Image: Adobe Stock
South African blueberry producers have sailed through the setbacks of the coronavirus pandemic, exporting punnet after punnet all year.
Image: Adobe Stock
Floppy hats and face masks on, hundreds of workers carefully pick a bumper crop of blueberries on the sunny slopes of the Groenlandberg, a spur of South Africa’s Hottentots Holland Mountains.
Declared a superfood, the purplish fruit has allowed South African producers to sail through the setbacks of the coronavirus pandemic, exporting punnet after punnet of berries all year.
At the Chiltern blueberry farm, workers surrounded by shrubland delicately packed small dark blue balls into neatly stacked boxes, ready for shipping.
Global demand for blueberries has grown 12% a year since 2013, according to the International Trade Centre.
Fuelling the surge are the fruit’s well-marketed health properties.
Blueberries are packed with antioxidants — molecules that combat rogue compounds called free radicals, which are linked to cancer, diabetes, heart disease and other ailments.
Chiltern farm manager Anton Both said business had boomed over the past decade.
“It was around 80 tonnes when I started here 10 years ago and now we’re harvesting around 1,400 tonnes,” he said.
Both said farm owners had bought more land to keep up with demand.
More than 600 workers are now needed to pick berries during harvest season.
In the valleys below, other farms have followed suit, ripping up historic apple orchards and strawberry fields, replacing them with rows of net-covered blueberry bushes.
The investments have helped South Africa’s blueberry production rise 40-fold over the past 12 years — a whopping 24,000 tonnes are projected to be harvested this year alone, according to the South African Berry Producers Association, also known as BerriesZA.
More than 90% of the country’s blueberries are sold abroad, mainly in Europe and Britain.
The record 2020 harvest is expected to rake in more than R2 billion — a blessing for an economy that was already staggering before it was hit by coronavirus.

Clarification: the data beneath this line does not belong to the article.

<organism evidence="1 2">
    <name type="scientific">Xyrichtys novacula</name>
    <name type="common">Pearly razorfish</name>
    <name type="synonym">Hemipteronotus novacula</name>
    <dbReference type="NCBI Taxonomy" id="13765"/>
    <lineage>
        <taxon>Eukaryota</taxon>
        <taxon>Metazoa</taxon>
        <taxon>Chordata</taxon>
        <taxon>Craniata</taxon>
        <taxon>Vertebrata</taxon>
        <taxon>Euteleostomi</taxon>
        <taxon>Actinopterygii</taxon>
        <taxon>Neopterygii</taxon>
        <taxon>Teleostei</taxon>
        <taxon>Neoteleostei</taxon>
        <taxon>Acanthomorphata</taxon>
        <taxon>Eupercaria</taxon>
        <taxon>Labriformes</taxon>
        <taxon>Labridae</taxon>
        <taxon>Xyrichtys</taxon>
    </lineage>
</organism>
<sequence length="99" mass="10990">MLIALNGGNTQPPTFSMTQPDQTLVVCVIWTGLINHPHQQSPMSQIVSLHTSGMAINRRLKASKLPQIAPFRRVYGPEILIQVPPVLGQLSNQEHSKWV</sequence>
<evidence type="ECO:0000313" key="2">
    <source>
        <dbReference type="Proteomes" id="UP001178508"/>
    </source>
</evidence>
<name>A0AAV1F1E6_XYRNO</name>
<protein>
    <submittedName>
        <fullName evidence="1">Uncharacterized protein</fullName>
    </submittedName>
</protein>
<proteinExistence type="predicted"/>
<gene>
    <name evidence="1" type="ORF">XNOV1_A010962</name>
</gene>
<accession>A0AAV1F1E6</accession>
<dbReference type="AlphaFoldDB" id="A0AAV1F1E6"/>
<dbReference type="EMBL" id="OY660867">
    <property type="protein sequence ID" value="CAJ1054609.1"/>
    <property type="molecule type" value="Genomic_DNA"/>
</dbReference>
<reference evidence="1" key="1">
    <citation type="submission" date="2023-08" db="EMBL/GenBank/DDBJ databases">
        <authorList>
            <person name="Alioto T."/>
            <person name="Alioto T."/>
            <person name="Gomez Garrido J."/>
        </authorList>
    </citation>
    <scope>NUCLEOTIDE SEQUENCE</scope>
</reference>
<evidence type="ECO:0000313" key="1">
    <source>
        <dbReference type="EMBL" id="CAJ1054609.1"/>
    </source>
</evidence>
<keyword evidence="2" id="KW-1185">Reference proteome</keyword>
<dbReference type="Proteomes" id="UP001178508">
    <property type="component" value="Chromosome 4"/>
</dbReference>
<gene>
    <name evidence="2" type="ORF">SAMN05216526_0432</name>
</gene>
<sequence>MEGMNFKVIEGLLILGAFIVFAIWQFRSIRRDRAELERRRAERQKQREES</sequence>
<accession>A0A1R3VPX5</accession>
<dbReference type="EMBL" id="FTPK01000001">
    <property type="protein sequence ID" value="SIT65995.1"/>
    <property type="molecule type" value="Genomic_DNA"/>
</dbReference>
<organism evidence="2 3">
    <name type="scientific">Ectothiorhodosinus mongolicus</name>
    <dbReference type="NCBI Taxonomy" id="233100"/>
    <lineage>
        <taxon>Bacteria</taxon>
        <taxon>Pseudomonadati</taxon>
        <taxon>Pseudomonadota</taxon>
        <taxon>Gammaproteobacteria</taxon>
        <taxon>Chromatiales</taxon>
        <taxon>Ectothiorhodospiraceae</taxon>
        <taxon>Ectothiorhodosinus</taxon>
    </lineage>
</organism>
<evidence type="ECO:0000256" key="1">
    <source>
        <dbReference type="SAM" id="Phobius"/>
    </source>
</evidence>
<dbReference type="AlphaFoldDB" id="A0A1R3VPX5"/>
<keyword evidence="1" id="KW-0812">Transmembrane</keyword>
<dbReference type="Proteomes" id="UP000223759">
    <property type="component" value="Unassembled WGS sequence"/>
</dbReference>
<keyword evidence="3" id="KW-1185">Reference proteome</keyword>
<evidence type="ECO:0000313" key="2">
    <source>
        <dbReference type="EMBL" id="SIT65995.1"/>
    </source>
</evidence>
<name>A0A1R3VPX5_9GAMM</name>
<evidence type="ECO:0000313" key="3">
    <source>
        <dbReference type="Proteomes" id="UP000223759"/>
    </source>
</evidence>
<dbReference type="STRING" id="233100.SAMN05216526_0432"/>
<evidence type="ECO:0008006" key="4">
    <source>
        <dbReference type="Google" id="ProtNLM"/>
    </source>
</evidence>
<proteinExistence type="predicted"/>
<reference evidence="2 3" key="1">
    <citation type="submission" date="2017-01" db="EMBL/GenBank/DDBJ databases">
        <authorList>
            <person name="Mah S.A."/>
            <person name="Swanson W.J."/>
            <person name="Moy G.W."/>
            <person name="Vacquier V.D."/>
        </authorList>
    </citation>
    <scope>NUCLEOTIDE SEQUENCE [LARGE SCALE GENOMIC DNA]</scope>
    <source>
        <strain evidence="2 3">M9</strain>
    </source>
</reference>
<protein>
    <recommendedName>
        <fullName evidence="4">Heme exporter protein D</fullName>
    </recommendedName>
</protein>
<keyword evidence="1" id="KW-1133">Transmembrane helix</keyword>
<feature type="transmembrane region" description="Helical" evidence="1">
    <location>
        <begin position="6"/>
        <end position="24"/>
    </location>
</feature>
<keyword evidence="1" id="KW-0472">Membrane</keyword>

According to official figures, South Africa’s gross domestic product collapsed by an annualised 51% in the second quarter of 2020, and more than 30% of the workforce is unemployed, the highest level since 2008.
“We have great varieties and great quality fruit,” said BerriesZA manager Elzette Schutte.
“We are closer to Europe and the UK than [competitors] Peru or Chile,” she added. And South Africa’s blueberry production was counter-seasonal to its export market.
While South Africa is still dwarfed by blueberry producing giants such as the United States and Canada, Schutte said producers were vying for markets in China and South Korea that would further expand the industry.
“We expect international demand to increase as awareness of this superfood grows,” she said.
Most of the country’s blueberries are grown in the Western Cape province, also home to rolling vineyards and the coastal city of Cape Town.
Official figures show that the value of exports in the province has already jumped from R133 million in 2013 to more than R1 billion in 2018.
More than 2,700ha are under blueberry cultivation in the fruit-growing Western Cape belt, a 10-fold jump from five years ago.
Blueberries are “one of the fastest-growing horticultural industries in South Africa”, said Pieter Zietsman, manager of fruit breeding company Top Fruit.
The crop also has a higher return on investment than most other fruit, he added, although it requires more start-up capital.
Despite the boom, agricultural economist Wandile Sihlobo said the value of blueberry exports remained tiny compared to other crops such as maize, soybeans and citrus.
“Berry [production] has not reached a volume at which you can worry about oversupply,” Sihlobo said.
“It’s not a discussion we would be having about these crops for at least the next decade.”
At home, blueberries are just as popular and feature in tasty recipes.
Cape Town artist and foodie Alice Toich — locally known since she competed in South Africa’s main baking show — often uses blueberries in muffins and her signature lemon loaf.
Toich also freezes them for use in purple swirl ice creams and smoothies.
“When they are ripe and fresh they are really dark and have a sort of gooey, silvery look,” she said.
The fruit also inspires her painting.
Toich recently posted a blueberry pavlova painting on her Instagram page and touts the health effects of the superfood to her social media followers.
“When I eat a whole bunch I don’t feel bad,” she said.
— By Tanya Steenkamp © Agence France-Presse